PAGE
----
• How to convert school enrolment into learning success, including how to address why many children are already behind before they start school, how school systems can narrow the gaps between children, and what, beyond the school, can support engagement and learning,
  • How to tackle gender inequality requires addressing the structural sources of disadvantage (such as limited labour market options) that shape decision making, just as much as influencing norms and behaviours,
  • How to provide the skills, as well as the jobs, to capitalise on the demographic dividend of a rising youth population, and
  • How to design and increase social protection measures that effectively make a difference to children’s outcomes.

We have been part of The Coalition of Partners Working to End Child Poverty and contributed to the                 policy brief on Child Poverty Indicators to measure progress for the SDGs. Included in this brief, and elsewhere, is the appeal to kick-start a data revolution for children.

The causes and consequences of child poverty can only be understood if we collect information about and with children over time. Cross-sectional studies measure the size of circumstances or problems, but lack the longitudinal perspective to gauge causes and consequences. RCTs give precise answers, but since these can only address specific questions in specific contexts, they are made most effective by being informed by multi-purpose cohort studies which enable a variety of research questions to be studied. We hope that Young Lives will continue to follow our children and young people to see if the SDGS bring better outcomes for them and their own children.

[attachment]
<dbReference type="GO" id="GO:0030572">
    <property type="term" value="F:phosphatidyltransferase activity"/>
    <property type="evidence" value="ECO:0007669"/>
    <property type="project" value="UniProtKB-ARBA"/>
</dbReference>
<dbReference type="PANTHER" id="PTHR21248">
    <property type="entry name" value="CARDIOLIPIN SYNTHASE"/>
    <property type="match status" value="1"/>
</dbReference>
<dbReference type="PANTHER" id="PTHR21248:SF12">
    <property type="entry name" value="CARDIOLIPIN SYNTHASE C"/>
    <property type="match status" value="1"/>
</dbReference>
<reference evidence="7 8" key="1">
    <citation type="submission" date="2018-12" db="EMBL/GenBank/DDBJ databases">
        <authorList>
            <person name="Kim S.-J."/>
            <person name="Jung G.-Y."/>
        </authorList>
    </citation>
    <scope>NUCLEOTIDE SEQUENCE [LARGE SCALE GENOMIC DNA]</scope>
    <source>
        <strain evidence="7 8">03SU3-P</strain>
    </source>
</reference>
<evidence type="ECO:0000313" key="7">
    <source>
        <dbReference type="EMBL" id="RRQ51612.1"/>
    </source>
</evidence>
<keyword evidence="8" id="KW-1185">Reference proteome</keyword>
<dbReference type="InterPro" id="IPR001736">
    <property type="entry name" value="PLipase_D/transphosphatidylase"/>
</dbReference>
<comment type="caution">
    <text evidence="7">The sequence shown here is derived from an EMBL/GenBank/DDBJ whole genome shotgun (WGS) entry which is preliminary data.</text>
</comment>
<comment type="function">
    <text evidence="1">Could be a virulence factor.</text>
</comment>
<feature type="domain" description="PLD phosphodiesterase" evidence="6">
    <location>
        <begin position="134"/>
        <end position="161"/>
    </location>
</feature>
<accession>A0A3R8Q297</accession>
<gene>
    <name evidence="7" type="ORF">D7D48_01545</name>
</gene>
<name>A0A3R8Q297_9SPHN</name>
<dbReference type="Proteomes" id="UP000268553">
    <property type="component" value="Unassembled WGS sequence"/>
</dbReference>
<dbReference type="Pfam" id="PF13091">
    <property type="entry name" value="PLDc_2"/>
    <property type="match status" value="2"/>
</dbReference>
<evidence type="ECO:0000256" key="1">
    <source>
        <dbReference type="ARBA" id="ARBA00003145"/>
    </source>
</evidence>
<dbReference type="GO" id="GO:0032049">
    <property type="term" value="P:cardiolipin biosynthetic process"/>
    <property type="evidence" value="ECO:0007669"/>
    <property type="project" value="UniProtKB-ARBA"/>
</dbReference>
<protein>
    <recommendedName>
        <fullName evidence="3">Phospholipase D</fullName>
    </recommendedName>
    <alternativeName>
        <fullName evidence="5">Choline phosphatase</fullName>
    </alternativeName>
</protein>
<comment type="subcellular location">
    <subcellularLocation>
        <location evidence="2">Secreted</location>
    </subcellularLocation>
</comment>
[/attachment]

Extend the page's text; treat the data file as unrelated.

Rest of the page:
In early September we will launch our report on what has changed in the lives of the 12,000 Young Lives children over the time-frame of the MDGs, what the barriers were, and what are the new additional challenges that the SDGs need to address. This will build on our previous MDG report with Save the Children